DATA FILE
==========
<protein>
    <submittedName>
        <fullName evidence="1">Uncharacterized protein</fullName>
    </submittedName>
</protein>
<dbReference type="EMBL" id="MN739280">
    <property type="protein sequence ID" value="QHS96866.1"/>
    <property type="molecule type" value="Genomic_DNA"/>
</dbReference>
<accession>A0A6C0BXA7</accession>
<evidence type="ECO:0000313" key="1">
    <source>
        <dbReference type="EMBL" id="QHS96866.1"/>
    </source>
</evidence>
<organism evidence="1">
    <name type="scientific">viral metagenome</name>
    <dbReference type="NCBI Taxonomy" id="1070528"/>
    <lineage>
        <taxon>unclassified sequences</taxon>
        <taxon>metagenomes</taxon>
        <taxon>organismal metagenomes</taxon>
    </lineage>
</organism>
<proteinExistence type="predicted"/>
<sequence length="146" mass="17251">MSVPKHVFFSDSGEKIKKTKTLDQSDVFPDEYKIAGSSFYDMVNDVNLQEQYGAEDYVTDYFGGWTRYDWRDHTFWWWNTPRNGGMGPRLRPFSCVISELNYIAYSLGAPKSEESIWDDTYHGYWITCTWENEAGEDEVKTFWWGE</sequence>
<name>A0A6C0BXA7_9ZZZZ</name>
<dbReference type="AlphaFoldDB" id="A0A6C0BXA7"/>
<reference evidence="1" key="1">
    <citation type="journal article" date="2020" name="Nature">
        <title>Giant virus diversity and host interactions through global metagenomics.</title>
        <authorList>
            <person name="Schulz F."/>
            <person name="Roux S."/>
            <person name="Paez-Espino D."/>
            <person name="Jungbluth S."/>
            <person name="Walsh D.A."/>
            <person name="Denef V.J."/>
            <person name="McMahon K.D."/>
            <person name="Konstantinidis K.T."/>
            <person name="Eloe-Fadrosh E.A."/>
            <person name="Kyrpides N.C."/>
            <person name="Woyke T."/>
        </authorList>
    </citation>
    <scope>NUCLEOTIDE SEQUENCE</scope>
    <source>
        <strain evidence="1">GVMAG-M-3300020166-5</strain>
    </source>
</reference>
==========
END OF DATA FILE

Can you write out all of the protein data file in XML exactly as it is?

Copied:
<protein>
    <submittedName>
        <fullName evidence="1">Uncharacterized protein</fullName>
    </submittedName>
</protein>
<dbReference type="EMBL" id="MN739280">
    <property type="protein sequence ID" value="QHS96866.1"/>
    <property type="molecule type" value="Genomic_DNA"/>
</dbReference>
<accession>A0A6C0BXA7</accession>
<evidence type="ECO:0000313" key="1">
    <source>
        <dbReference type="EMBL" id="QHS96866.1"/>
    </source>
</evidence>
<organism evidence="1">
    <name type="scientific">viral metagenome</name>
    <dbReference type="NCBI Taxonomy" id="1070528"/>
    <lineage>
        <taxon>unclassified sequences</taxon>
        <taxon>metagenomes</taxon>
        <taxon>organismal metagenomes</taxon>
    </lineage>
</organism>
<proteinExistence type="predicted"/>
<sequence length="146" mass="17251">MSVPKHVFFSDSGEKIKKTKTLDQSDVFPDEYKIAGSSFYDMVNDVNLQEQYGAEDYVTDYFGGWTRYDWRDHTFWWWNTPRNGGMGPRLRPFSCVISELNYIAYSLGAPKSEESIWDDTYHGYWITCTWENEAGEDEVKTFWWGE</sequence>
<name>A0A6C0BXA7_9ZZZZ</name>
<dbReference type="AlphaFoldDB" id="A0A6C0BXA7"/>
<reference evidence="1" key="1">
    <citation type="journal article" date="2020" name="Nature">
        <title>Giant virus diversity and host interactions through global metagenomics.</title>
        <authorList>
            <person name="Schulz F."/>
            <person name="Roux S."/>
            <person name="Paez-Espino D."/>
            <person name="Jungbluth S."/>
            <person name="Walsh D.A."/>
            <person name="Denef V.J."/>
            <person name="McMahon K.D."/>
            <person name="Konstantinidis K.T."/>
            <person name="Eloe-Fadrosh E.A."/>
            <person name="Kyrpides N.C."/>
            <person name="Woyke T."/>
        </authorList>
    </citation>
    <scope>NUCLEOTIDE SEQUENCE</scope>
    <source>
        <strain evidence="1">GVMAG-M-3300020166-5</strain>
    </source>
</reference>